Date: Wed, 12 Jun 2002 10:36:12 -0400 From: Tony Verhulst <verhulst at zk3.dec.com> Subject: Pump Motor Controller & Brewtek web site > I have a March pump on a RIMS system with a burner. After running full speed and regulating the outflow, I decided to control the speed of the pump instead. Talked to a gearhead at March pump and he said the only concern was overheating. He added that unless I was running the pump in excess of 8-10 hours continuously, I shouldn't have a problem. If the pump does O/H then the thermal switch would trip and protect the motor. The key to controlling is using a fan motor controller and not a dimmer or light rheostat. I have a Leviton 5amp controller(Home Depot)and it works great. Just wanted to pass this along... I've been using this for about 18 months with no problem. The difference in motor temperature is hardly noticible. See http://www.world.std.com/~verhulst/RIMS/panel_001.htm - ------------------------------ > I'm having a problem getting to Brewtek's website and was wondering if anyone else was having the same problem. Every link I go to at www.brewtek.com automatically jumps me over to the Brewers Resources online store. > Any ideas on why this is happening and how to stop it? Brewtek is a Brewers Resource trademark. You're going to the right place. Tony V. Return to table of contents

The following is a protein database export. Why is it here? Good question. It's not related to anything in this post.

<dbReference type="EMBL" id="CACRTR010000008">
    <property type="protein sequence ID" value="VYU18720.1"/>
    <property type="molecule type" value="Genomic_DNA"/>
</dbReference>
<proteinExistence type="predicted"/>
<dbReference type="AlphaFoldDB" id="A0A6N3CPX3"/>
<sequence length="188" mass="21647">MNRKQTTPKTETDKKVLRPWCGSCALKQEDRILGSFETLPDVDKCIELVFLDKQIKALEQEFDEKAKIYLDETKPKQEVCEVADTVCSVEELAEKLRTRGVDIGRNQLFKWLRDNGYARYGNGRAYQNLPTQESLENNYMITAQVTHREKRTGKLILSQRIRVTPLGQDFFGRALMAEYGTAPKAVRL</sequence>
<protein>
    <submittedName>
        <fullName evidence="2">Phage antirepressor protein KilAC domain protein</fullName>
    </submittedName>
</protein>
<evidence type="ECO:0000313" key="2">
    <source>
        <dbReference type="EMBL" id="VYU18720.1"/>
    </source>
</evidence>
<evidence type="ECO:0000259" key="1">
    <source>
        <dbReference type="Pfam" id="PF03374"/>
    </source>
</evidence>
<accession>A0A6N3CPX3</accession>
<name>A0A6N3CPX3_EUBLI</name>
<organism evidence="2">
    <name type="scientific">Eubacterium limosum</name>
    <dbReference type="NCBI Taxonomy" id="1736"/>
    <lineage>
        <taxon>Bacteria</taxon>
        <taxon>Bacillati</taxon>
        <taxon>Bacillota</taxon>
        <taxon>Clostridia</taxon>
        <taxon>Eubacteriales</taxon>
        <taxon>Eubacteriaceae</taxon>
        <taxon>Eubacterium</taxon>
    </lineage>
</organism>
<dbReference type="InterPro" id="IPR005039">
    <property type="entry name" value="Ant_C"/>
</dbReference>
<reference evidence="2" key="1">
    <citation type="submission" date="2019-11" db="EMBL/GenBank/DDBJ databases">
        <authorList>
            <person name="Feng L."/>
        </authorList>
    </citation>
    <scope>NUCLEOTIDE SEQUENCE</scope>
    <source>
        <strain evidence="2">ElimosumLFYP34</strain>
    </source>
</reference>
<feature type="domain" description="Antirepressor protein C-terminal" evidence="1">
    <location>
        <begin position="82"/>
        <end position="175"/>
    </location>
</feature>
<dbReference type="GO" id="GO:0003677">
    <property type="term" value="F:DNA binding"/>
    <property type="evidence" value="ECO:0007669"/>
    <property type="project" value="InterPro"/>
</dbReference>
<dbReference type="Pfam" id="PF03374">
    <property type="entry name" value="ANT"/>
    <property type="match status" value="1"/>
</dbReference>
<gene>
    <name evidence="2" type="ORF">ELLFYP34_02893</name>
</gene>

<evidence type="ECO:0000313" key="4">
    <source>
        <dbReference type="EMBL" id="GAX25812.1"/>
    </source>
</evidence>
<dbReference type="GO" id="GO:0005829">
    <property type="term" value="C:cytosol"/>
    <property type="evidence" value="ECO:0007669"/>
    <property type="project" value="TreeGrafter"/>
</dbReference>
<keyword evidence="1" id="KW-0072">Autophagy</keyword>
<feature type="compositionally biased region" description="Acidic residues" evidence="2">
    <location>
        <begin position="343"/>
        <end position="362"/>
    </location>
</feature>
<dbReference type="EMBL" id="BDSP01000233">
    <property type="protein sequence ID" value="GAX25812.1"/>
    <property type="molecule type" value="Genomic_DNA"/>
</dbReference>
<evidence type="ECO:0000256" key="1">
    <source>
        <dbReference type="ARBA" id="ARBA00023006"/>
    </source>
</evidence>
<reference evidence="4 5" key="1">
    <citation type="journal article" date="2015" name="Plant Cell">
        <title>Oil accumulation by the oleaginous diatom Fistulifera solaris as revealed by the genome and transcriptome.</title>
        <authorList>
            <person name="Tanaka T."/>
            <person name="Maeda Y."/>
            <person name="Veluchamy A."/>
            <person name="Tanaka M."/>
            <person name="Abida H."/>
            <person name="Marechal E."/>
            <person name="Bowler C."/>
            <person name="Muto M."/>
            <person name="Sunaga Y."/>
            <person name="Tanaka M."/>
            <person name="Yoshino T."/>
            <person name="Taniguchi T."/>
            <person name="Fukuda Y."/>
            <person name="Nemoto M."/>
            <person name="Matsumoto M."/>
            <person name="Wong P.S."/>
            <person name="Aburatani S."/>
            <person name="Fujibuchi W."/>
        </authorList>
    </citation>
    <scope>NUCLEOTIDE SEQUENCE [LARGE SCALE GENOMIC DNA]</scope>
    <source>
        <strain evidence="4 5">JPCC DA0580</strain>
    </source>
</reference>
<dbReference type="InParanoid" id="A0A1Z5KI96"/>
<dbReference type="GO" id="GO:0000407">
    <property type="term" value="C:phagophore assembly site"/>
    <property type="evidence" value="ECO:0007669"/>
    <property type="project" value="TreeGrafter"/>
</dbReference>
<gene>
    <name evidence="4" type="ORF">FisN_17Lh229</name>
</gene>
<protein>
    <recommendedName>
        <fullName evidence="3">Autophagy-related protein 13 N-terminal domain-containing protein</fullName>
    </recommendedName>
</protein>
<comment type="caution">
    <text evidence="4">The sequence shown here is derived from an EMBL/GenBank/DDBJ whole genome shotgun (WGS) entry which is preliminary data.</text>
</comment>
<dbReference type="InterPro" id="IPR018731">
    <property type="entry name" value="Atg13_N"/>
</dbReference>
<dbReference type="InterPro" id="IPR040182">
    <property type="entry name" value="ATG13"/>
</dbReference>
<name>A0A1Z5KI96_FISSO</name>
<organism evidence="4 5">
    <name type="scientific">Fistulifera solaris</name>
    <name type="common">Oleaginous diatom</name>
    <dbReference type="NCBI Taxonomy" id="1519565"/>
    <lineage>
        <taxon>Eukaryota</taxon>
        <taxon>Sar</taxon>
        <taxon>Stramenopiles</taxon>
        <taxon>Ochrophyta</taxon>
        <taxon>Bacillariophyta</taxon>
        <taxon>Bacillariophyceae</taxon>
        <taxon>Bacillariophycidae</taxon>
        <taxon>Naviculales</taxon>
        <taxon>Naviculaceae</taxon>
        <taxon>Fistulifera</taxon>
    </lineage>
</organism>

Date: Wed, 12 Jun 2002 08:25:40 -0700 From: "Brian Schar" <schar at cardica.com> Subject: Temperature control during lagering Steve McCormick wrote: "I'd like to try some Lagers but I'm not exactly sure where to begin. I've got an old fridge in my basement that's not being used, but I'm not sure how to control the temperature accurately enough for fermentation. Most recipes I see say start out at X degrees F and then lower it over the course of a week or so down to Y (usually around 30 degrees)... How exact do I need to be? I'm usually not a breworryer... but I don't want to ruin a batch if I don't need to..." I have made a few lagers myself, and like you was purely an ale brewer for years before starting down the lager path. My wife had a fridge perfect for lager fermenting when we got married (of course, that had nothing to do with me proposing to her), and I fermented a couple of batches in there with no special temperature control. We both thought they came out just fine. When we moved, we left that fridge behind, and I built one of those foam-wall cold boxes that uses a small fan and jugs of ice to keep the temperature down. Again, it came out fine, even though there were some larger temperature swings than might be ideal. I'd say just go for it, and if you're not happy with the results, then think about more precise temperature control. Don't worry about it up front. Brian Schar Menlo Park, CA Return to table of contents